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dc.contributor.authorADDA, Jérôme
dc.contributor.authorCORNAGLIA, Francesca
dc.date.accessioned2011-02-28T11:10:22Z
dc.date.available2011-02-28T11:10:22Z
dc.date.issued2010
dc.identifier.citationThe American Economic Journal: Applied Economics, 2010, Vol. 2, No. 1, pp. 1-32en
dc.identifier.issn1945-7790
dc.identifier.urihttp://hdl.handle.net/1814/15835
dc.description.abstractWe evaluate the effect of smoking bans and excise taxes on the exposure to tobacco smoke of nonsmokers, and we show their unintended consequences on children. Smoking bans perversely increase nonsmokers' exposure by displacing smokers to private places where they contaminate nonsmokers. We exploit data on bio-samples of cotinine, time use, and smoking cessation, as well as state and time variation in anti-smoking policies across US states. We find that higher taxes are an efficient way to decrease exposure to tobacco smoke.en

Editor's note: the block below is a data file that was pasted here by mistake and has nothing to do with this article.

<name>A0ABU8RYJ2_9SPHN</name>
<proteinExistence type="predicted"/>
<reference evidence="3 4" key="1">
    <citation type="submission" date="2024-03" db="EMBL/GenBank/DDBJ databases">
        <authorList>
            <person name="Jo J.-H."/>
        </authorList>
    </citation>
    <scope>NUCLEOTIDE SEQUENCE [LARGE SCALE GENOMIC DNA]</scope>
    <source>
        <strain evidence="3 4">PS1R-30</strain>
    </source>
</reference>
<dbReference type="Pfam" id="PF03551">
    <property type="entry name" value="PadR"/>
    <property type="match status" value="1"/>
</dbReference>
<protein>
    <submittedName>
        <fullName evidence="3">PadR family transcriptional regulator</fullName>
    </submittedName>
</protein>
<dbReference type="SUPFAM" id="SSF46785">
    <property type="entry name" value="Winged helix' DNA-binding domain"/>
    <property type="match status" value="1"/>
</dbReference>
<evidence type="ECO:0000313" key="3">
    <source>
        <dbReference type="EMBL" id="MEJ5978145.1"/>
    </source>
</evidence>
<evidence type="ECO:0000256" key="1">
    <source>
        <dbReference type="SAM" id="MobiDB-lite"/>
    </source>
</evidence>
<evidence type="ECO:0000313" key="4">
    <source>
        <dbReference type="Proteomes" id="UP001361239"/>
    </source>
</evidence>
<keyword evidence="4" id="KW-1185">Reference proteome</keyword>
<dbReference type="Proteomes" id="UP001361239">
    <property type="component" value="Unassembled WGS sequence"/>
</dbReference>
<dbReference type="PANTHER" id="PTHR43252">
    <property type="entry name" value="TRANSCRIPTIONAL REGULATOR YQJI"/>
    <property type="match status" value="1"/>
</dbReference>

dc.language.isoenen
dc.relation.ispartofThe American Economic Journal: Applied Economicsen
dc.titleThe effect of taxes and bans on passive smokingen
dc.typeArticleen
dc.identifier.volume2en
dc.identifier.startpage1en
dc.identifier.endpage32en


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